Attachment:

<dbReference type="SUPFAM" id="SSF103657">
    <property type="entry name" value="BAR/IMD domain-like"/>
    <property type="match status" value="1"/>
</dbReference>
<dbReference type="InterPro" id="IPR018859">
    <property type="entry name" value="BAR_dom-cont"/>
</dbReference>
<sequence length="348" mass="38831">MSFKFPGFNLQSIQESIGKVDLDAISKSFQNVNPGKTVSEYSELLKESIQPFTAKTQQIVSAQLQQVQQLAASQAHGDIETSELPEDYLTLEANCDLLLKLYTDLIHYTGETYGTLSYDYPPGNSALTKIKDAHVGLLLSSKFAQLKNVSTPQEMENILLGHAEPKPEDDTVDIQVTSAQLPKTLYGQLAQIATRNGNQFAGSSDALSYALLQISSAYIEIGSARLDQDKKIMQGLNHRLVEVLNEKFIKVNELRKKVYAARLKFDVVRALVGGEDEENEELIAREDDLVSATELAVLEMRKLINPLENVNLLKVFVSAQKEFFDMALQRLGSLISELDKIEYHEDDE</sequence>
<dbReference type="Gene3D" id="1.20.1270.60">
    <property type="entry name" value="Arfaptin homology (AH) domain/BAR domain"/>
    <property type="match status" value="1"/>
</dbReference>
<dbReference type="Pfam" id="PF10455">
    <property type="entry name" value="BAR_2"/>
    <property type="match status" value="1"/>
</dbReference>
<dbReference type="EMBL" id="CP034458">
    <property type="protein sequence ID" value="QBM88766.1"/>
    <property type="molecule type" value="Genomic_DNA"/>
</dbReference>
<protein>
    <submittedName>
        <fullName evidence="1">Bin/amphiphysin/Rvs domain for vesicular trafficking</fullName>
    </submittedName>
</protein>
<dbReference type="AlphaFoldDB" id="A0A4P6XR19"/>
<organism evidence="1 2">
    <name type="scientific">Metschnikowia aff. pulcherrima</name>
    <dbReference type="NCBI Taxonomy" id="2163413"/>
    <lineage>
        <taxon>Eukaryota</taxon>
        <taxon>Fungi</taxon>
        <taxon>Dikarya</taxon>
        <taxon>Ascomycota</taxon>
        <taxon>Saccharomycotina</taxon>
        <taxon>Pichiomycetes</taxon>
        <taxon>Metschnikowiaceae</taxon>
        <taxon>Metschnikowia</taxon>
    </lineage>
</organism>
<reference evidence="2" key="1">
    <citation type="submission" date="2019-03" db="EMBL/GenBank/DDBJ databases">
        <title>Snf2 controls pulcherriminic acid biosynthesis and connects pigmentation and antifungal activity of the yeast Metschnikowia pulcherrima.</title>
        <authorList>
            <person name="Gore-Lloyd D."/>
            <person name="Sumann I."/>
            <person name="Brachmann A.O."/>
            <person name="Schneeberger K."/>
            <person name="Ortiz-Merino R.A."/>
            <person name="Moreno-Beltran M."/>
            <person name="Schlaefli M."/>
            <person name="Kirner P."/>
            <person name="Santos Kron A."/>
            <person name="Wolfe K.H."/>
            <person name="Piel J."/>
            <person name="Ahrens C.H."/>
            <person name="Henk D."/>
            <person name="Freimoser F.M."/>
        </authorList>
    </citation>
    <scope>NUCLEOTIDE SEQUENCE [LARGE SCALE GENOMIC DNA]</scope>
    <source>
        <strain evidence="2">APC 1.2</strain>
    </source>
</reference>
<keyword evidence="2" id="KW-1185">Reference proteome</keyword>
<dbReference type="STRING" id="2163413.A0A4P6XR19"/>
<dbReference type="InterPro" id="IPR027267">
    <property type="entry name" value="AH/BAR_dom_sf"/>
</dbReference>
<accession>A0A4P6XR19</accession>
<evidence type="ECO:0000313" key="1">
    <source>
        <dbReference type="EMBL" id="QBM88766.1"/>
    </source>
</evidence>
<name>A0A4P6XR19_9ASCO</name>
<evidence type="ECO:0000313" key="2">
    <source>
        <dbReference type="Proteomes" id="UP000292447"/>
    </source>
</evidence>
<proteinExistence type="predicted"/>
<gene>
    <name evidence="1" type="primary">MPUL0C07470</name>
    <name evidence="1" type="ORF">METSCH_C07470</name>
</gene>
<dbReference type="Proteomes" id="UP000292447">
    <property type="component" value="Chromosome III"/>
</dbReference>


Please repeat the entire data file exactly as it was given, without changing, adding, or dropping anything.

<dbReference type="SUPFAM" id="SSF103657">
    <property type="entry name" value="BAR/IMD domain-like"/>
    <property type="match status" value="1"/>
</dbReference>
<dbReference type="InterPro" id="IPR018859">
    <property type="entry name" value="BAR_dom-cont"/>
</dbReference>
<sequence length="348" mass="38831">MSFKFPGFNLQSIQESIGKVDLDAISKSFQNVNPGKTVSEYSELLKESIQPFTAKTQQIVSAQLQQVQQLAASQAHGDIETSELPEDYLTLEANCDLLLKLYTDLIHYTGETYGTLSYDYPPGNSALTKIKDAHVGLLLSSKFAQLKNVSTPQEMENILLGHAEPKPEDDTVDIQVTSAQLPKTLYGQLAQIATRNGNQFAGSSDALSYALLQISSAYIEIGSARLDQDKKIMQGLNHRLVEVLNEKFIKVNELRKKVYAARLKFDVVRALVGGEDEENEELIAREDDLVSATELAVLEMRKLINPLENVNLLKVFVSAQKEFFDMALQRLGSLISELDKIEYHEDDE</sequence>
<dbReference type="Gene3D" id="1.20.1270.60">
    <property type="entry name" value="Arfaptin homology (AH) domain/BAR domain"/>
    <property type="match status" value="1"/>
</dbReference>
<dbReference type="Pfam" id="PF10455">
    <property type="entry name" value="BAR_2"/>
    <property type="match status" value="1"/>
</dbReference>
<dbReference type="EMBL" id="CP034458">
    <property type="protein sequence ID" value="QBM88766.1"/>
    <property type="molecule type" value="Genomic_DNA"/>
</dbReference>
<protein>
    <submittedName>
        <fullName evidence="1">Bin/amphiphysin/Rvs domain for vesicular trafficking</fullName>
    </submittedName>
</protein>
<dbReference type="AlphaFoldDB" id="A0A4P6XR19"/>
<organism evidence="1 2">
    <name type="scientific">Metschnikowia aff. pulcherrima</name>
    <dbReference type="NCBI Taxonomy" id="2163413"/>
    <lineage>
        <taxon>Eukaryota</taxon>
        <taxon>Fungi</taxon>
        <taxon>Dikarya</taxon>
        <taxon>Ascomycota</taxon>
        <taxon>Saccharomycotina</taxon>
        <taxon>Pichiomycetes</taxon>
        <taxon>Metschnikowiaceae</taxon>
        <taxon>Metschnikowia</taxon>
    </lineage>
</organism>
<reference evidence="2" key="1">
    <citation type="submission" date="2019-03" db="EMBL/GenBank/DDBJ databases">
        <title>Snf2 controls pulcherriminic acid biosynthesis and connects pigmentation and antifungal activity of the yeast Metschnikowia pulcherrima.</title>
        <authorList>
            <person name="Gore-Lloyd D."/>
            <person name="Sumann I."/>
            <person name="Brachmann A.O."/>
            <person name="Schneeberger K."/>
            <person name="Ortiz-Merino R.A."/>
            <person name="Moreno-Beltran M."/>
            <person name="Schlaefli M."/>
            <person name="Kirner P."/>
            <person name="Santos Kron A."/>
            <person name="Wolfe K.H."/>
            <person name="Piel J."/>
            <person name="Ahrens C.H."/>
            <person name="Henk D."/>
            <person name="Freimoser F.M."/>
        </authorList>
    </citation>
    <scope>NUCLEOTIDE SEQUENCE [LARGE SCALE GENOMIC DNA]</scope>
    <source>
        <strain evidence="2">APC 1.2</strain>
    </source>
</reference>
<keyword evidence="2" id="KW-1185">Reference proteome</keyword>
<dbReference type="STRING" id="2163413.A0A4P6XR19"/>
<dbReference type="InterPro" id="IPR027267">
    <property type="entry name" value="AH/BAR_dom_sf"/>
</dbReference>
<accession>A0A4P6XR19</accession>
<evidence type="ECO:0000313" key="1">
    <source>
        <dbReference type="EMBL" id="QBM88766.1"/>
    </source>
</evidence>
<name>A0A4P6XR19_9ASCO</name>
<evidence type="ECO:0000313" key="2">
    <source>
        <dbReference type="Proteomes" id="UP000292447"/>
    </source>
</evidence>
<proteinExistence type="predicted"/>
<gene>
    <name evidence="1" type="primary">MPUL0C07470</name>
    <name evidence="1" type="ORF">METSCH_C07470</name>
</gene>
<dbReference type="Proteomes" id="UP000292447">
    <property type="component" value="Chromosome III"/>
</dbReference>